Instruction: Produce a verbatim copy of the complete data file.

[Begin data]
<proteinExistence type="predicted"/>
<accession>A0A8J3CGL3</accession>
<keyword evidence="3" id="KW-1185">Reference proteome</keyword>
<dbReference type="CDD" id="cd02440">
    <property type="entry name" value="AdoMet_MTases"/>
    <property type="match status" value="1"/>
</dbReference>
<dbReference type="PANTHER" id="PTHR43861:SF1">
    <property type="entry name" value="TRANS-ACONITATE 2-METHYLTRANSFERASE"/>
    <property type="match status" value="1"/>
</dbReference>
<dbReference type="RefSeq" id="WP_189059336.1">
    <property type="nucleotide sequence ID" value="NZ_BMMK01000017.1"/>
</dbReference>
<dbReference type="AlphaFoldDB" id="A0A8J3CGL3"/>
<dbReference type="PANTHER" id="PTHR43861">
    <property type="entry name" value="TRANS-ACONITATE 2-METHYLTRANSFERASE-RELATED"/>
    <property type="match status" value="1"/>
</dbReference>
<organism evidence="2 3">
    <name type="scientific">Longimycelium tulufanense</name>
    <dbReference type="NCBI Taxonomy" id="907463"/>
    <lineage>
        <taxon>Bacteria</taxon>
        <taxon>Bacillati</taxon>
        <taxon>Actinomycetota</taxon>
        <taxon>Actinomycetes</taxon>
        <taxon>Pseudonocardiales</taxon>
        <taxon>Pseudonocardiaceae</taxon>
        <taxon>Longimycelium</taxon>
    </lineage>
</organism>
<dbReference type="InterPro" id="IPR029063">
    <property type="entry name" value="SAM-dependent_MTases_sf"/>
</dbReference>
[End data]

<proteinExistence type="predicted"/>
<accession>A0A8J3CGL3</accession>
<keyword evidence="3" id="KW-1185">Reference proteome</keyword>
<dbReference type="CDD" id="cd02440">
    <property type="entry name" value="AdoMet_MTases"/>
    <property type="match status" value="1"/>
</dbReference>
<dbReference type="PANTHER" id="PTHR43861:SF1">
    <property type="entry name" value="TRANS-ACONITATE 2-METHYLTRANSFERASE"/>
    <property type="match status" value="1"/>
</dbReference>
<dbReference type="RefSeq" id="WP_189059336.1">
    <property type="nucleotide sequence ID" value="NZ_BMMK01000017.1"/>
</dbReference>
<dbReference type="AlphaFoldDB" id="A0A8J3CGL3"/>
<dbReference type="PANTHER" id="PTHR43861">
    <property type="entry name" value="TRANS-ACONITATE 2-METHYLTRANSFERASE-RELATED"/>
    <property type="match status" value="1"/>
</dbReference>
<organism evidence="2 3">
    <name type="scientific">Longimycelium tulufanense</name>
    <dbReference type="NCBI Taxonomy" id="907463"/>
    <lineage>
        <taxon>Bacteria</taxon>
        <taxon>Bacillati</taxon>
        <taxon>Actinomycetota</taxon>
        <taxon>Actinomycetes</taxon>
        <taxon>Pseudonocardiales</taxon>
        <taxon>Pseudonocardiaceae</taxon>
        <taxon>Longimycelium</taxon>
    </lineage>
</organism>
<dbReference type="InterPro" id="IPR029063">
    <property type="entry name" value="SAM-dependent_MTases_sf"/>
</dbReference>